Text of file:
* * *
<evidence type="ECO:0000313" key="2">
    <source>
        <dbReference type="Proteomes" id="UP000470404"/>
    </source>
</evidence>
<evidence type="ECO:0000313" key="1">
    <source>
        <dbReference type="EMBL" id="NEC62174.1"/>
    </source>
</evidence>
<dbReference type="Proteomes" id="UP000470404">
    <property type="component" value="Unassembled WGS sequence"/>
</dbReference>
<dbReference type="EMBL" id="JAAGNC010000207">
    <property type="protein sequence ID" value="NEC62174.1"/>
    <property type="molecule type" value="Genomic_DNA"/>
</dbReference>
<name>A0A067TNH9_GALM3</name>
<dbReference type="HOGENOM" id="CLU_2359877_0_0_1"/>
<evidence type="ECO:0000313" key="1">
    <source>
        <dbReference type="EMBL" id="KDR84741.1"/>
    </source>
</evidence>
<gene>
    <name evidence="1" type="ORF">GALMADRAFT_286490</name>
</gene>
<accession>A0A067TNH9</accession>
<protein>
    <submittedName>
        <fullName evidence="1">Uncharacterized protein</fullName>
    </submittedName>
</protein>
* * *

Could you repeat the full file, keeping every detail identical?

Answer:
<evidence type="ECO:0000313" key="2">
    <source>
        <dbReference type="Proteomes" id="UP000470404"/>
    </source>
</evidence>
<evidence type="ECO:0000313" key="1">
    <source>
        <dbReference type="EMBL" id="NEC62174.1"/>
    </source>
</evidence>
<dbReference type="Proteomes" id="UP000470404">
    <property type="component" value="Unassembled WGS sequence"/>
</dbReference>
<dbReference type="EMBL" id="JAAGNC010000207">
    <property type="protein sequence ID" value="NEC62174.1"/>
    <property type="molecule type" value="Genomic_DNA"/>
</dbReference>
<name>A0A067TNH9_GALM3</name>
<dbReference type="HOGENOM" id="CLU_2359877_0_0_1"/>
<evidence type="ECO:0000313" key="1">
    <source>
        <dbReference type="EMBL" id="KDR84741.1"/>
    </source>
</evidence>
<gene>
    <name evidence="1" type="ORF">GALMADRAFT_286490</name>
</gene>
<accession>A0A067TNH9</accession>
<protein>
    <submittedName>
        <fullName evidence="1">Uncharacterized protein</fullName>
    </submittedName>
</protein>